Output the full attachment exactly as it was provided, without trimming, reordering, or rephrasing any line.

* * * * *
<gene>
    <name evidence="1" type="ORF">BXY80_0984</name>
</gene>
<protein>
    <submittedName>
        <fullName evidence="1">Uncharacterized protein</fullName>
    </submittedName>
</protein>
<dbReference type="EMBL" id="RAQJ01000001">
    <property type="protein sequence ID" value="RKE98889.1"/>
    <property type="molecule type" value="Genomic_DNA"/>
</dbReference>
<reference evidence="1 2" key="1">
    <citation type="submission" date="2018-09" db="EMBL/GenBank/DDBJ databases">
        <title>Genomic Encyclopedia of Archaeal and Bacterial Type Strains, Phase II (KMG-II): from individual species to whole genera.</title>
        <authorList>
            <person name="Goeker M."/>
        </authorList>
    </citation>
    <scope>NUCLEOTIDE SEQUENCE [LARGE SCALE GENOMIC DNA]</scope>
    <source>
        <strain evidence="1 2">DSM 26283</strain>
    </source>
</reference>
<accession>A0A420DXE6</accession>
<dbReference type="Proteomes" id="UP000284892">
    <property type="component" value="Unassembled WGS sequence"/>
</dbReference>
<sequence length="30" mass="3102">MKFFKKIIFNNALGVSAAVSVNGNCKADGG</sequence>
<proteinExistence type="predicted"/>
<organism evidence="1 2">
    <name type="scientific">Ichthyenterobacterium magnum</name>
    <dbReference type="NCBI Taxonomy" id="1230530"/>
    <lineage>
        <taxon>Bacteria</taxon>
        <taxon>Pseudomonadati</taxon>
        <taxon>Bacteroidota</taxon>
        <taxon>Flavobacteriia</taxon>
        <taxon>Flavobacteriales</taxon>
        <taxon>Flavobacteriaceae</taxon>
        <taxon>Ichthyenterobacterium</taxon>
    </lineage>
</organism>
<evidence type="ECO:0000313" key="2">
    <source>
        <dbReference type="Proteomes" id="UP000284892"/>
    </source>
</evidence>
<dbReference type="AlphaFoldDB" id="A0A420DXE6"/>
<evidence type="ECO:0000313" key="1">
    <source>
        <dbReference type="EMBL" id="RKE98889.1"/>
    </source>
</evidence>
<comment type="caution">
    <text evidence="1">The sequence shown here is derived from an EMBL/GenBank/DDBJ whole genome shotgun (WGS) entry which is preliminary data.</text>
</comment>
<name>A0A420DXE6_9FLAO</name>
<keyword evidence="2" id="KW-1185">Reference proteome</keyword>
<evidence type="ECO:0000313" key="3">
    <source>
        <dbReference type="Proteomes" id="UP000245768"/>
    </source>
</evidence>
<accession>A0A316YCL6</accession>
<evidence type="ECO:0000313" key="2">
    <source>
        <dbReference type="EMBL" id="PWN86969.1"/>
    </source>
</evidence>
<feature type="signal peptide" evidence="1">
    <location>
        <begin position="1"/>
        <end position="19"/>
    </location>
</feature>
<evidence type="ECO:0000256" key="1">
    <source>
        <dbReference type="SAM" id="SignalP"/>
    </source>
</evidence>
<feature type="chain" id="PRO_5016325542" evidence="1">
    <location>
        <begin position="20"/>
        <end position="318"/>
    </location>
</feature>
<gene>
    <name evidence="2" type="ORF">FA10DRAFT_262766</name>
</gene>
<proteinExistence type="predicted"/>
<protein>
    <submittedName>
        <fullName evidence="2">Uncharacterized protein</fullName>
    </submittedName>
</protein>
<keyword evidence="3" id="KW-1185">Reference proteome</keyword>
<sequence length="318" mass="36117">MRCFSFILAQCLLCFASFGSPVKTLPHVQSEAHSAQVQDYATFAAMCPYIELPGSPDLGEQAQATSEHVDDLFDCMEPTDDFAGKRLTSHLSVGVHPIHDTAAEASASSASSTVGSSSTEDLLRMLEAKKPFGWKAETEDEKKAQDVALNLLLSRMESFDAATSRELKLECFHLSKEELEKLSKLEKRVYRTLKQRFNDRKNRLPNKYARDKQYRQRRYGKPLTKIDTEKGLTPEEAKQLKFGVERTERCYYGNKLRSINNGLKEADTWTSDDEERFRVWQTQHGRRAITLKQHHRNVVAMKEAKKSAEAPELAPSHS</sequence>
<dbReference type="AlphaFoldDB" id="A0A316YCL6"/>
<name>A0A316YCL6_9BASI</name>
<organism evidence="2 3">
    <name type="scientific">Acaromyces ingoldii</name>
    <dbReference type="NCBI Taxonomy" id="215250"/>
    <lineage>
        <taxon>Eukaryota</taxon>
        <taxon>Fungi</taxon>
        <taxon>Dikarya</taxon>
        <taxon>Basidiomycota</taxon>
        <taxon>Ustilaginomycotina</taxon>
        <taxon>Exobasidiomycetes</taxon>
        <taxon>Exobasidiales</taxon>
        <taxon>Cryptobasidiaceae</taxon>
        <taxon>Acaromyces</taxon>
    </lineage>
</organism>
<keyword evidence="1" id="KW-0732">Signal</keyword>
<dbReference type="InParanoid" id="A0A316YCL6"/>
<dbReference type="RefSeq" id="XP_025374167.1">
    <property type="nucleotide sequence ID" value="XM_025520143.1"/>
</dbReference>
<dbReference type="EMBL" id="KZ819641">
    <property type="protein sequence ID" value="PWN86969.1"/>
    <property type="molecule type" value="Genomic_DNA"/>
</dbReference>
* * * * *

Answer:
<gene>
    <name evidence="1" type="ORF">BXY80_0984</name>
</gene>
<protein>
    <submittedName>
        <fullName evidence="1">Uncharacterized protein</fullName>
    </submittedName>
</protein>
<dbReference type="EMBL" id="RAQJ01000001">
    <property type="protein sequence ID" value="RKE98889.1"/>
    <property type="molecule type" value="Genomic_DNA"/>
</dbReference>
<reference evidence="1 2" key="1">
    <citation type="submission" date="2018-09" db="EMBL/GenBank/DDBJ databases">
        <title>Genomic Encyclopedia of Archaeal and Bacterial Type Strains, Phase II (KMG-II): from individual species to whole genera.</title>
        <authorList>
            <person name="Goeker M."/>
        </authorList>
    </citation>
    <scope>NUCLEOTIDE SEQUENCE [LARGE SCALE GENOMIC DNA]</scope>
    <source>
        <strain evidence="1 2">DSM 26283</strain>
    </source>
</reference>
<accession>A0A420DXE6</accession>
<dbReference type="Proteomes" id="UP000284892">
    <property type="component" value="Unassembled WGS sequence"/>
</dbReference>
<sequence length="30" mass="3102">MKFFKKIIFNNALGVSAAVSVNGNCKADGG</sequence>
<proteinExistence type="predicted"/>
<organism evidence="1 2">
    <name type="scientific">Ichthyenterobacterium magnum</name>
    <dbReference type="NCBI Taxonomy" id="1230530"/>
    <lineage>
        <taxon>Bacteria</taxon>
        <taxon>Pseudomonadati</taxon>
        <taxon>Bacteroidota</taxon>
        <taxon>Flavobacteriia</taxon>
        <taxon>Flavobacteriales</taxon>
        <taxon>Flavobacteriaceae</taxon>
        <taxon>Ichthyenterobacterium</taxon>
    </lineage>
</organism>
<evidence type="ECO:0000313" key="2">
    <source>
        <dbReference type="Proteomes" id="UP000284892"/>
    </source>
</evidence>
<dbReference type="AlphaFoldDB" id="A0A420DXE6"/>
<evidence type="ECO:0000313" key="1">
    <source>
        <dbReference type="EMBL" id="RKE98889.1"/>
    </source>
</evidence>
<comment type="caution">
    <text evidence="1">The sequence shown here is derived from an EMBL/GenBank/DDBJ whole genome shotgun (WGS) entry which is preliminary data.</text>
</comment>
<name>A0A420DXE6_9FLAO</name>
<keyword evidence="2" id="KW-1185">Reference proteome</keyword>
<evidence type="ECO:0000313" key="3">
    <source>
        <dbReference type="Proteomes" id="UP000245768"/>
    </source>
</evidence>
<accession>A0A316YCL6</accession>
<evidence type="ECO:0000313" key="2">
    <source>
        <dbReference type="EMBL" id="PWN86969.1"/>
    </source>
</evidence>
<feature type="signal peptide" evidence="1">
    <location>
        <begin position="1"/>
        <end position="19"/>
    </location>
</feature>
<evidence type="ECO:0000256" key="1">
    <source>
        <dbReference type="SAM" id="SignalP"/>
    </source>
</evidence>
<feature type="chain" id="PRO_5016325542" evidence="1">
    <location>
        <begin position="20"/>
        <end position="318"/>
    </location>
</feature>
<gene>
    <name evidence="2" type="ORF">FA10DRAFT_262766</name>
</gene>
<proteinExistence type="predicted"/>
<protein>
    <submittedName>
        <fullName evidence="2">Uncharacterized protein</fullName>
    </submittedName>
</protein>
<keyword evidence="3" id="KW-1185">Reference proteome</keyword>
<sequence length="318" mass="36117">MRCFSFILAQCLLCFASFGSPVKTLPHVQSEAHSAQVQDYATFAAMCPYIELPGSPDLGEQAQATSEHVDDLFDCMEPTDDFAGKRLTSHLSVGVHPIHDTAAEASASSASSTVGSSSTEDLLRMLEAKKPFGWKAETEDEKKAQDVALNLLLSRMESFDAATSRELKLECFHLSKEELEKLSKLEKRVYRTLKQRFNDRKNRLPNKYARDKQYRQRRYGKPLTKIDTEKGLTPEEAKQLKFGVERTERCYYGNKLRSINNGLKEADTWTSDDEERFRVWQTQHGRRAITLKQHHRNVVAMKEAKKSAEAPELAPSHS</sequence>
<dbReference type="AlphaFoldDB" id="A0A316YCL6"/>
<name>A0A316YCL6_9BASI</name>
<organism evidence="2 3">
    <name type="scientific">Acaromyces ingoldii</name>
    <dbReference type="NCBI Taxonomy" id="215250"/>
    <lineage>
        <taxon>Eukaryota</taxon>
        <taxon>Fungi</taxon>
        <taxon>Dikarya</taxon>
        <taxon>Basidiomycota</taxon>
        <taxon>Ustilaginomycotina</taxon>
        <taxon>Exobasidiomycetes</taxon>
        <taxon>Exobasidiales</taxon>
        <taxon>Cryptobasidiaceae</taxon>
        <taxon>Acaromyces</taxon>
    </lineage>
</organism>
<keyword evidence="1" id="KW-0732">Signal</keyword>
<dbReference type="InParanoid" id="A0A316YCL6"/>
<dbReference type="RefSeq" id="XP_025374167.1">
    <property type="nucleotide sequence ID" value="XM_025520143.1"/>
</dbReference>
<dbReference type="EMBL" id="KZ819641">
    <property type="protein sequence ID" value="PWN86969.1"/>
    <property type="molecule type" value="Genomic_DNA"/>
</dbReference>